You can hardly call it fashion as Alexander McQueen’s soaring imagination knew no bounds. Savage Beauty, the exhibition dedicated to his peerless designs which just opened at London’s V&A, explodes with theatricality. At the same time it’s hauntingly visceral – in keeping with the man himself (1969-2010) who also designed his own tragic end.


Not being a fashionista, I shan’t indulge in any critique of this mesmerising show, merely say that if you’re anywhere near London between now and August 2, when it closes, make it an absolute priority. 200 tickets will be released daily, so there’s no excuse. Here are a few pics and pointers as to what awaits you.


Rarely have I seen such a spellbinding mix of historical references (Scotland’s tartan battles, medieval armour, Victorian Gothic or French Ancien Régime styles) with unadulterated use of texture plus majestic tailoring and cuts.

McQueen’s inspiration sources were global. Indigenous craft like a feather headdress could have come straight from the Amazon, skirts of fibre reminded me of Papuans while patterned feathers were all a-flutter on shoes (or rather clopines, those French baroque platform affairs) or entire, swirling dresses.


Artifical hair, metallic plates, gold masks, concertina skirts. satin, silk, embroidery, frogging, ruffles, beading, tulle and taffeta – it perfectly encapsulates decadent splendour – as well as true mastery of his craft.



Above all the exhibition design by Sam Gainsbury (who collaborated with McQueen on his ground breaking fashion shows) showcases it brilliantly. Each room focuses on a different style (the exhibition is not chronological) with backdrops of gilt framed mirrors, an ossuary of lacquered bones or the most spectacular of all, the Cabinet of Curiosities (above). In this double-height hall the towering walls are covered in irregular-sized shelving to frame the humungus gamut of McQueen’s flights of fantasies: the pieces spolit, revolving or flickering on screens.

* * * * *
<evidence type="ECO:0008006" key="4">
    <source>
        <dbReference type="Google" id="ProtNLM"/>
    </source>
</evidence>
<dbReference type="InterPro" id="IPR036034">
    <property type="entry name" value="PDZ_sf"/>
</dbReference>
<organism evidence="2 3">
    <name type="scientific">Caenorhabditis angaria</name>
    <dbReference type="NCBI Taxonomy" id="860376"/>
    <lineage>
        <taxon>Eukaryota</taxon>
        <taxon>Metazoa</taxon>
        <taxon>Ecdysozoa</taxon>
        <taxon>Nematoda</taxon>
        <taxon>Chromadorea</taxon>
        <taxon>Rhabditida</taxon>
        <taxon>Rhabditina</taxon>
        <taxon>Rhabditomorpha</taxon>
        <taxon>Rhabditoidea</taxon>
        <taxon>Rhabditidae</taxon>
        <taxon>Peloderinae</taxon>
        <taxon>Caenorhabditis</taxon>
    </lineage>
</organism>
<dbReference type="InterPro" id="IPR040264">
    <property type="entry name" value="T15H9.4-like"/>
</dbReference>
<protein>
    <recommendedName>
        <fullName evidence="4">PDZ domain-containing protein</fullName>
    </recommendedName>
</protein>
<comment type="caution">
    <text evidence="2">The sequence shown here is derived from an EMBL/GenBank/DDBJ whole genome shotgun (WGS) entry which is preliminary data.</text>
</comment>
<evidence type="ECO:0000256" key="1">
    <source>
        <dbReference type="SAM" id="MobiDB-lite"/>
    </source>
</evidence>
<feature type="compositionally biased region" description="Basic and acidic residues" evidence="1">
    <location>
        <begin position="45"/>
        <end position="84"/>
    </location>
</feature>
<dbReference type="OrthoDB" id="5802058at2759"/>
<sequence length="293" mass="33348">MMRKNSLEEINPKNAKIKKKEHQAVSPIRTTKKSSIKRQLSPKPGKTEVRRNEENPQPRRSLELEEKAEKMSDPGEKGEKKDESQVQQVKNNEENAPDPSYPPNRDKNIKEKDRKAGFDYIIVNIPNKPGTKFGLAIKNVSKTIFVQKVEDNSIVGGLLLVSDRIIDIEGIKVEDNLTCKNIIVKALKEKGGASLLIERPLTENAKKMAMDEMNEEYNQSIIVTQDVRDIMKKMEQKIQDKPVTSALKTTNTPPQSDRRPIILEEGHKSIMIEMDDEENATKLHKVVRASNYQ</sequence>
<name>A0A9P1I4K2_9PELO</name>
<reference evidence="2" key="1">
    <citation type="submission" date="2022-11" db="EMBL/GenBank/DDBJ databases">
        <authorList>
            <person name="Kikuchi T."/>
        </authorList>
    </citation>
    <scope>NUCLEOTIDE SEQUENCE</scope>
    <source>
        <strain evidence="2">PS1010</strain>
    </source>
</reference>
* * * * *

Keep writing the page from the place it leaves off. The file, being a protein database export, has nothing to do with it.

Accessories are omnipresent. A ‘hat’ resembles the coronet of a “flying nun”(top above), another elevated headpiece is ethereally transparent and lacey in medieval style. Elsewhere it’s tight, black leather helmets, spookily futuristic atop swathes of rich fabric. None of these enter any street-fashion lexicon; all are for another world, another dreamy (or dark and nightmarish) afterlife.


Finally – my favourite (below), a simple shift dress – of razor clam shells. Because it reminds me of when McQueen’s whole fashion operation was based yards from my flat in Clerkenwell, and occasionally I’d glimpse the creator at a rare surviving jellied eel shop round the corner in Exmouth Market.

Clark’s had been going since 1910, its simple wooden booths and tables barely changed despite the surrounding proliferation of hipster bars and restaurants. So this straightforward classic was where the East End lad chose to lunch, true to his origins, however extra-planetary his mind.